Dad’s family (pictured above) and his Six Flags family came together on June 16, 2012 for a bench dedication service, on the very day that Six Flags Over Georgia celebrated its 45th anniversary. The park came to life and the front gates opened as we wrapped up a brunch (catered, with love, by Wilma Ashcraft) and rode the carousel with Dad. Yes, “with Dad.” I wasn’t the only one who felt his presence at The Riverview Carousel.

Watch the dedication ceremony in this 19 1/2-minute video.

View more pictures from the dedication ceremony.

Hear what Jeff Foxworthy had to say in this 9-minute video.


Photos from the bench dedication ceremony at Six Flags Over Georgia

June 18, 2012

I put a bunch of photos from the event into a slideshow. Click here if you’d like to look at them.

 


Comedian Jeff Foxworthy spoke at Six Flags Over Georgia 45th anniversary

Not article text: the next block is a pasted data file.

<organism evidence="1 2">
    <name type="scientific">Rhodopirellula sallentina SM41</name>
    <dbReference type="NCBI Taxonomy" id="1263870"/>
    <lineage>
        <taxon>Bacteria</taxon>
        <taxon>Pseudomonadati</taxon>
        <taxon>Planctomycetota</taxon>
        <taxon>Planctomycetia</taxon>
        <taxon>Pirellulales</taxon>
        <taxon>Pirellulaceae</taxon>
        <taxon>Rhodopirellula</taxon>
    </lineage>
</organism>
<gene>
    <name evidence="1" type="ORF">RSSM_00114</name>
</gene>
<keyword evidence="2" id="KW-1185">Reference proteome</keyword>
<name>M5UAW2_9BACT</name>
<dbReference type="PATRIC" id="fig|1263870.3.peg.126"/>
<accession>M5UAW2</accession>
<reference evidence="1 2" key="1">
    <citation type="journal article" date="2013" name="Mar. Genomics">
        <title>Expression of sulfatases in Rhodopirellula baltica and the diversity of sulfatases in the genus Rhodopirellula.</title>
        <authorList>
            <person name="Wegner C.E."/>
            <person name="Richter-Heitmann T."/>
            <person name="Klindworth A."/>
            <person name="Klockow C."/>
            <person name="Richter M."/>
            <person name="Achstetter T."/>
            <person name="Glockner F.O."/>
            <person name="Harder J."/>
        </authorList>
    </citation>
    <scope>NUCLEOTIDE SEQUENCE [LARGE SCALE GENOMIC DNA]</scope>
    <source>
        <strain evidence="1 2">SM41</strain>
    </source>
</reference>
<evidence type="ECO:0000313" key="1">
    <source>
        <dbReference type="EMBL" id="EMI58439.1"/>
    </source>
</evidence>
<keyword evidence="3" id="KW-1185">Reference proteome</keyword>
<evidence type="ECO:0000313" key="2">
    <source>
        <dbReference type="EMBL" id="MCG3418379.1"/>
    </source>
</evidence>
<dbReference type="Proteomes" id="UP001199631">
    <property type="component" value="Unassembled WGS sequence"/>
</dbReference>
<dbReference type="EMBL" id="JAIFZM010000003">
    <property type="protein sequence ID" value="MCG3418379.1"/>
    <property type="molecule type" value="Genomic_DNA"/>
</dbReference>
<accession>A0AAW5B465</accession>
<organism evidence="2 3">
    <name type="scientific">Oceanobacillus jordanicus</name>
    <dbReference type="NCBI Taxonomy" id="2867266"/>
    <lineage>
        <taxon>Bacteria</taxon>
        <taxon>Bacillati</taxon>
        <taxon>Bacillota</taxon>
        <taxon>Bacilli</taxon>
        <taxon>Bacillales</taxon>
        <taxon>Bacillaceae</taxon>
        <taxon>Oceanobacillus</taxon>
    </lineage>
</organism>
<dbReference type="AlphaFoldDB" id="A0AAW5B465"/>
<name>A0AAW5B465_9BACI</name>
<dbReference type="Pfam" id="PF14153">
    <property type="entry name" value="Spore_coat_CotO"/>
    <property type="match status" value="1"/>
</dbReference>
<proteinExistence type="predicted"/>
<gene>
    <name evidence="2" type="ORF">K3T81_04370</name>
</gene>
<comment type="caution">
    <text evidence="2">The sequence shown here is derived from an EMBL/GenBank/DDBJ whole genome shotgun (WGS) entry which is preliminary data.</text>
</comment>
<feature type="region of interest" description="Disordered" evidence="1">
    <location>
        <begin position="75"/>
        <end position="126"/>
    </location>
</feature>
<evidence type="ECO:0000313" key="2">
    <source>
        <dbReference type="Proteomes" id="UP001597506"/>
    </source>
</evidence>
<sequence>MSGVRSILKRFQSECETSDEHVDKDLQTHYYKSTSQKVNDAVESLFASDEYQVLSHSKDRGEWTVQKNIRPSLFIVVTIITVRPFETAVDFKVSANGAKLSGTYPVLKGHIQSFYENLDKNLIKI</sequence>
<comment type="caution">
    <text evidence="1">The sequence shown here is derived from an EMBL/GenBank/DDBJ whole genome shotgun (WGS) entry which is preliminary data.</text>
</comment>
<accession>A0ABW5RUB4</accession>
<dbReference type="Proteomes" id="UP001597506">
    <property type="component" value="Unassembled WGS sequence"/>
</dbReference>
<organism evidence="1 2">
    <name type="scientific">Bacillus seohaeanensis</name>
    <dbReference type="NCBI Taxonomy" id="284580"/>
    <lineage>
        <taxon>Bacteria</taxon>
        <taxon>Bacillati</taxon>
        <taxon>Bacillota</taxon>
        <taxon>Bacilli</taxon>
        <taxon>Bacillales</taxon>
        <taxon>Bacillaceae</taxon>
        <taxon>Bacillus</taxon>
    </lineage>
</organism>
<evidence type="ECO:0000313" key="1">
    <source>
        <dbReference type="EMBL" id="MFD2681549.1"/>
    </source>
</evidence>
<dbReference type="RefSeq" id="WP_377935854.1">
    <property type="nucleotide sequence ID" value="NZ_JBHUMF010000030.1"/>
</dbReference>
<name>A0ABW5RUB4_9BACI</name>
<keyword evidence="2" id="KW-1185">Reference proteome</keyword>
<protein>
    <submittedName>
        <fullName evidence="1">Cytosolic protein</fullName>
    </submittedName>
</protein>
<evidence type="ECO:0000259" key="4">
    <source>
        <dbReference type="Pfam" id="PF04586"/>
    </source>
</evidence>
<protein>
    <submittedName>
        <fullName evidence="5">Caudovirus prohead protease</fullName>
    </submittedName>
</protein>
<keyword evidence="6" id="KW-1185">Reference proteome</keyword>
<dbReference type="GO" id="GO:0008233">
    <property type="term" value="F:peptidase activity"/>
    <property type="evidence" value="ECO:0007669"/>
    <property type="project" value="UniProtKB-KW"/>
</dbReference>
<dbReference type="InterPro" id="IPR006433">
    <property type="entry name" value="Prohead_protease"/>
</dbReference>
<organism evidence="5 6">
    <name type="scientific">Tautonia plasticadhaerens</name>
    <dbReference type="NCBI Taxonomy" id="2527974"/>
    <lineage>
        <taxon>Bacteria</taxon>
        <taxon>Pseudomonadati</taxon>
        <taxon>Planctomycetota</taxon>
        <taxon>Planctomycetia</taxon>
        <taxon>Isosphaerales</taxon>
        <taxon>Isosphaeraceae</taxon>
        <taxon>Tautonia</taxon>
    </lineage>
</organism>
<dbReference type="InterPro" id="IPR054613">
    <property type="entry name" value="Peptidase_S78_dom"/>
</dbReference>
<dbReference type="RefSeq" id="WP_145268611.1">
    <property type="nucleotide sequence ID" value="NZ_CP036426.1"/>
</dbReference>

June 18, 2012

Photographer Todd Hull from the Marietta Daily Journal captured Sherry Shaw Smith snapping a picture of Jeff Foxworthy.

Did you know that Jeff Foxworthy worked at Six Flags Over Georgia way back before he became a famous comedian? He came back to Six Flags to celebrate the 45th anniversary…and I captured it on my iPad from the second row. Park President Melinda Ashcraft mentions my Dad in her introductory remarks.

Click here to watch the 9-minute video. 

Click here to read the story in the Marietta Daily Journal.


The words my husband spoke at Dad’s funeral

October 12, 2011

Some 19 years ago, my wife and I went to the New York State Fair in Syracuse, and as soon-to-be newlyweds at that time, we stopped at a vendor because we kind of thought it would be kind of neat to get his and hers little dolls, a bride and groom that said “Sammy Loves Amber” and “Amber Loves Sammy,” and get them embroidered. It was for $10 bucks, a pretty good price. Somehow during that time, we got into a conversation with the gentleman behind the counter, and we got on the topic of amusements, and she said that her father was involved in the business. As he wrote up the order form, he asked for her name, and she said “Amber Smith.” Without missing a beat he look at her and said, “You’re not Cleveland Smith’s daughter are you?”